From a spiritual point of view what matters is immortality, which does not mean a long life or life after death. Immortality is Atman, the Soul or the Spirit of Eternity within our mortal body. Only in God there is Immortality.

The Upanishads are said to be divine revelations received by seers and saints. They shaped Hinduism but also influenced the thought of several other spiritual leanings. According to Valerie Roebuck, 'Probably at least half the people in the world have been affected in some way or the other by the ideas of the Upanishads.'

The knowledge that is contained in the Upanishads is not aimed at material gains or even intellectual satisfaction but at nabling one to become free of worldly sufferings and limitations: to attain fearlessness, and to dig up the supreme treasures of the mind. The Upanishads attempt the emancipation of the individual soul from the bondage of ignorance. Their attempt is to help us gain true knowledge leading to infinite joy. Purification of the mind and body by clean and light food, self-control, detachment, active practice of all virtues and meditation on the Supreme Being during life and death-this is the path that the Upanishads propose to the seeker of truth.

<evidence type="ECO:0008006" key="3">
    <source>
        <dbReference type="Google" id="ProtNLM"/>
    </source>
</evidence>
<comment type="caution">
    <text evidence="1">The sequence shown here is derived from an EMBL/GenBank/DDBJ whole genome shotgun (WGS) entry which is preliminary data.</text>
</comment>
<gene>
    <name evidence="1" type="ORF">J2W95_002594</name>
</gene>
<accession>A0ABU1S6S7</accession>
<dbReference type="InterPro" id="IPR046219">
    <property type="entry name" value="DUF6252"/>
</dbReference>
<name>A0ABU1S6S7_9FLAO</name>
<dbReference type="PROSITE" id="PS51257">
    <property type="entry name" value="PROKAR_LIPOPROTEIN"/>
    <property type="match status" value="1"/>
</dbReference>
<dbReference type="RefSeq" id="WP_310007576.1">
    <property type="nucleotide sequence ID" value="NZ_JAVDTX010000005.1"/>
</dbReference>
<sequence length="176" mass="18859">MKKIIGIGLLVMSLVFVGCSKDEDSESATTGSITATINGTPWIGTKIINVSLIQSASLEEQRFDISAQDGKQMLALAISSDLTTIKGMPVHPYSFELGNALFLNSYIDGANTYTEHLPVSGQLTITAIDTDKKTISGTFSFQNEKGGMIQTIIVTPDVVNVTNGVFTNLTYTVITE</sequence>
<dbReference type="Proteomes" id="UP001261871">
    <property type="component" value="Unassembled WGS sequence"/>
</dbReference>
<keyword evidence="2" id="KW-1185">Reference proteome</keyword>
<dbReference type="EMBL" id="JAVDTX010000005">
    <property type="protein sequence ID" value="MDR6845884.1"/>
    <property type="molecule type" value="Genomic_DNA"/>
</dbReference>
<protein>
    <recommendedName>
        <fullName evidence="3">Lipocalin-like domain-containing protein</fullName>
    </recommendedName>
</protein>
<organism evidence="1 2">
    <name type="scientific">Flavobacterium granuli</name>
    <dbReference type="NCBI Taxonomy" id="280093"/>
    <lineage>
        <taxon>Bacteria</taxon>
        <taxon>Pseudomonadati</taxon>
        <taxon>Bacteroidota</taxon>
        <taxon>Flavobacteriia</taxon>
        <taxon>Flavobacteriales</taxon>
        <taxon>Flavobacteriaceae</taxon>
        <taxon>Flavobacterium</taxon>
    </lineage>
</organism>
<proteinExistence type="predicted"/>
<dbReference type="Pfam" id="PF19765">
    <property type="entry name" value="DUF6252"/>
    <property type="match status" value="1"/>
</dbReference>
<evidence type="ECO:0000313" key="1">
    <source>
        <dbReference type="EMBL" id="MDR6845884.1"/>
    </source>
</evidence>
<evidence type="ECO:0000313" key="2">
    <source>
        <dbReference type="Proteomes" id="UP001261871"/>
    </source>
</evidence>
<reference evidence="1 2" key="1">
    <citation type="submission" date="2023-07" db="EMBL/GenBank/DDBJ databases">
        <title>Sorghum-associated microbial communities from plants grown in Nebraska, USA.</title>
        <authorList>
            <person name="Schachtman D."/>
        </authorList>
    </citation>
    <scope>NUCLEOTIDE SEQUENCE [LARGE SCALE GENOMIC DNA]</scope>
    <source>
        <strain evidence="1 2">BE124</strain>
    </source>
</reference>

Our ancestors, the Aryans had established a very mystical but definite relationship between the worshipper and the environment. They worshipped natural forces and the elemental powers of life: sun and wind, storm and rain, dawn and dusk and earth and heaven. Their proximity to Nature is evident and it is in Nature one feels the eternal silence and in that eternal silence we feel the Divine presence. It is my personal opinion that such elements of Nature which have been shown must have influenced the minds of the sages who have given shape to their concepts and ideas.

 

Sample Pages



Item Code: NAI071
Cover: Paperback
Edition: 2012
Publisher: Niyogi Books
ISBN: 9788189738280
Language: Sanskrit Text with Hindi and English Translation
Size: 7.0 inch X 8.5 inch
Pages: 104
Other Details: Weight of the Book: 295 gms